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Last Updated: 16 August 2011

Cluster Munition Ban Policy

Commitment to the Convention on Cluster Munitions

Convention on Cluster Munitions status

State Party

Participation in Convention on Cluster Munitions meetings

Attended First Meeting of States Parties in Vientiane, Lao PDR in November 2010 and intersessional meetings held in Geneva in June 2011

Key developments

National implementation measures are being prepared


The Republic of Mali signed the Convention on Cluster Munitions on 3 December 2008 and ratified on 30 June 2010. The convention entered into force for Mali on 1 December 2010.

In June 2011, Mali said that it has started the process of integrating the convention into national law.[1] The National Assembly unanimously approved ratification of the convention by decree on 6 May 2010.[2]

Mali’s initial Convention on Cluster Munitions Article 7 report was due by 30 May 2011. As of early August 2011, Mali had yet to submit its report.

Mali participated actively in the Oslo Process that created the convention and advocated for a total ban on cluster munitions without exception and with immediate effect.[3] Mali continued to show strong interest in the convention in 2010 and the first half of 2011. It participated in the First Meeting of States Parties to the Convention on Cluster Munitions in Vientiane, Lao PDR in November 2010, where it called on all countries that had not yet done so to join the convention “because unity makes us stronger” and urged the establishment of an international fund to assist affected countries with clearance and victim assistance obligations.[4] It also made statements on transparency reporting and on the proposed program of work for 2011.

Mali also attended the convention’s first intersessional meetings in Geneva in June 2011, where it gave an update on national implementation measures and confirmed that it has no victims of cluster munitions.

On 18 April 2011, a parliamentary representative from Mali attended a briefing on the convention held during the 124th General Assembly of the Inter-Parliamentary Union in Panama City, Panama.

Mali has not made known its views on certain important issues regarding the interpretation and implementation of the convention, such as the prohibition on foreign stockpiling or transit of cluster munitions, the prohibition on investment in cluster munition production, or the retention of cluster munitions for research or training purposes. On the issue of the prohibition on assistance with acts prohibited under the convention during joint military operations with states not party (interoperability), during the negotiations Mali argued against the inclusion of provisions on interoperability, cautioning that they must not undermine the very purpose of the convention.[5]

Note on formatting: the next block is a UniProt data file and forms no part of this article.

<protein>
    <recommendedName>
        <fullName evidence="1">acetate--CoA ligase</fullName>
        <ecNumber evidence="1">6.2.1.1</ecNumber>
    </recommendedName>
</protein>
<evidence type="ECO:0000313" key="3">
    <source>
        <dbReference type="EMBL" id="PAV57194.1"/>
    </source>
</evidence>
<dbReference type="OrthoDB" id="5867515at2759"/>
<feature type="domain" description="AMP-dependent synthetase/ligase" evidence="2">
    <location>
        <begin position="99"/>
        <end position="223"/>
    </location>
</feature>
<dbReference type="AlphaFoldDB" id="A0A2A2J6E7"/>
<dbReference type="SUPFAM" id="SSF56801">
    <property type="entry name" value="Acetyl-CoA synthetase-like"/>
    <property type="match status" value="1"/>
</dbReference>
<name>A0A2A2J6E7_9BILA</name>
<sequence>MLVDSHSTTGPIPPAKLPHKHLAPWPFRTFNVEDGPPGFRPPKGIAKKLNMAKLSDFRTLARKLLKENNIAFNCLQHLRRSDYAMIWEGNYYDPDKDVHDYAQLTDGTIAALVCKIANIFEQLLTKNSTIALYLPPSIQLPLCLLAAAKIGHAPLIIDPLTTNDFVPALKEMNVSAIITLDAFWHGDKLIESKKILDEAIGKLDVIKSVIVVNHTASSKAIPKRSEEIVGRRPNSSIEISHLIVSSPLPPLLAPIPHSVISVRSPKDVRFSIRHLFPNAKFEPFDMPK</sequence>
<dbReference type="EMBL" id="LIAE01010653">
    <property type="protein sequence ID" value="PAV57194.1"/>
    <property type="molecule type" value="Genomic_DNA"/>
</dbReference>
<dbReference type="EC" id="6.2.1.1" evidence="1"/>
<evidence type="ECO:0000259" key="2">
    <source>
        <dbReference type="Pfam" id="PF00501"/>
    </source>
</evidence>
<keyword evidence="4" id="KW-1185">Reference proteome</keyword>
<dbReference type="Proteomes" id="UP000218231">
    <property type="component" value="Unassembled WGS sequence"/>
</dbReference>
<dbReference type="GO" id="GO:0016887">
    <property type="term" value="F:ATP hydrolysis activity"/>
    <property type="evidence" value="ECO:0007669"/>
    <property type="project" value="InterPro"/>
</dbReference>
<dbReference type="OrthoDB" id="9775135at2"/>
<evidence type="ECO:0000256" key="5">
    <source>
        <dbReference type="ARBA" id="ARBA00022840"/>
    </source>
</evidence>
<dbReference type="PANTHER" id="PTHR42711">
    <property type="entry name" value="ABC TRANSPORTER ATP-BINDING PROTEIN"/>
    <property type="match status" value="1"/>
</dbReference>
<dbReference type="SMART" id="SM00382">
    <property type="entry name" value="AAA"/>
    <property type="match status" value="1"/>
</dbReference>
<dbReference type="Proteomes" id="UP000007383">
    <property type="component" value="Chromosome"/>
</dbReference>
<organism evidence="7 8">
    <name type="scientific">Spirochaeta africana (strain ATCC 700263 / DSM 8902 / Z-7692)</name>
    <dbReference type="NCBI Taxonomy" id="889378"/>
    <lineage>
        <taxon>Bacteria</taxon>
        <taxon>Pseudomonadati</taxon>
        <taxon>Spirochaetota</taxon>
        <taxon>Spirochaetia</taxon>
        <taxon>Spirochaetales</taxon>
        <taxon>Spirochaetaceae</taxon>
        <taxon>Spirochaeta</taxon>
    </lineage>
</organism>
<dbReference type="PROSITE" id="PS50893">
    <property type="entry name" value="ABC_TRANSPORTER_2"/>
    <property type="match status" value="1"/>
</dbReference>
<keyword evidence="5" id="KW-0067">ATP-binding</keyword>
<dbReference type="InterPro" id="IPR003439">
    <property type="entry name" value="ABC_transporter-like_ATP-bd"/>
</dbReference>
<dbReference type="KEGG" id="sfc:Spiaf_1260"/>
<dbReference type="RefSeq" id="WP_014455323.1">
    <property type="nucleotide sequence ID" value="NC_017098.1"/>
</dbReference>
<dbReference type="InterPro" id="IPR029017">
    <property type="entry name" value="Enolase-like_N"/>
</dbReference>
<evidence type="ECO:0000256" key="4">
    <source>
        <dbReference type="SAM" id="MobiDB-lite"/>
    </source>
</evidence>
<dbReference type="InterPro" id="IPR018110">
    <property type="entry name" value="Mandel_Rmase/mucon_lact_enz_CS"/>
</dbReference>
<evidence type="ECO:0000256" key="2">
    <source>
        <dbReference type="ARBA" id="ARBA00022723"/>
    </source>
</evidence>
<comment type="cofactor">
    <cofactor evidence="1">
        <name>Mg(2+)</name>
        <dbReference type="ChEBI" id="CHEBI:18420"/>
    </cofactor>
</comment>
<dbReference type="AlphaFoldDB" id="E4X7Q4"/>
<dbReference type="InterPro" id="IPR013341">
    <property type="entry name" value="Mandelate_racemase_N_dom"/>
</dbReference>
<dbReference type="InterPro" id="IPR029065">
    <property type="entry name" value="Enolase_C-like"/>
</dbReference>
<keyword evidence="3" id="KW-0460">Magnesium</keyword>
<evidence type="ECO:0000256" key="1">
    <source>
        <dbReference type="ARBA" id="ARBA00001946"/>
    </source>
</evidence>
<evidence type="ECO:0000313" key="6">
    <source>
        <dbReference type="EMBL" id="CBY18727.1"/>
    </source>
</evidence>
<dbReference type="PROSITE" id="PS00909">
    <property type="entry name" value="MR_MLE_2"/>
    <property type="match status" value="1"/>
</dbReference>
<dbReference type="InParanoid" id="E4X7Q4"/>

The West African Journalists for Security and Development Network campaigns in support of the Convention on Cluster Munitions in Mali.[6]

Mali is a party to the Mine Ban Treaty. It is also a party to the Convention on Conventional Weapons (CCW) and CCW Protocol V on explosive remnants of war, but has not actively engaged in recent CCW deliberations on cluster munitions.

Use, production, transfer, and stockpiling

In November 2010, a government representative said, “We have no cluster munitions in Mali.”[7] Mali is not known to have used, produced, transferred, or stockpiled cluster munitions.[8]


[1] Statement of Mali, Convention on Cluster Munitions Intersessional Meeting, Session on Victim Assistance, Geneva, 28 June 2011. Notes by the CMC.

[2] For details on Mali’s ratification, see ICBL, Cluster Munition Monitor 2010 (Ottawa: Mines Action Canada, October 2010), p. 86.

[3] For details on Mali’s cluster munition policy and practice through early 2009, see Human Rights Watch and Landmine Action, Banning Cluster Munitions: Government Policy and Practice (Ottawa: Mines Action Canada, May 2009), pp. 115–116.

[4] Statement of Mali, First Meeting of States Parties, Convention on Cluster Munitions, Vientiane, 10 November 2010. Notes by the CMC.

[5] Statement of Mali, Committee of the Whole on Article 1, Dublin Diplomatic Conference on Cluster Munitions, 27 May 2008. Notes by Landmine Action.

[6] For example, to celebrate the 1 August 2010 entry into force of the convention, campaigners held a public drumming event in Bamako followed by a meeting with government representatives including the Minister of Foreign Affairs, Minister of Defence, Minister of Security, President of the National Security Commission, and President of the Parliament. CMC, “Entry into Force of the Convention on Cluster Munitions Report: 1 August 2010,” November 2010, p. 22.

[7] Statement of Mali, First Meeting of States Parties, Convention on Cluster Munitions, Vientiane, 10 November 2010. Notes by the CMC.

[8] Email from Amadou Maiga, West African Journalists for Security and Development Network, 19 July 2010.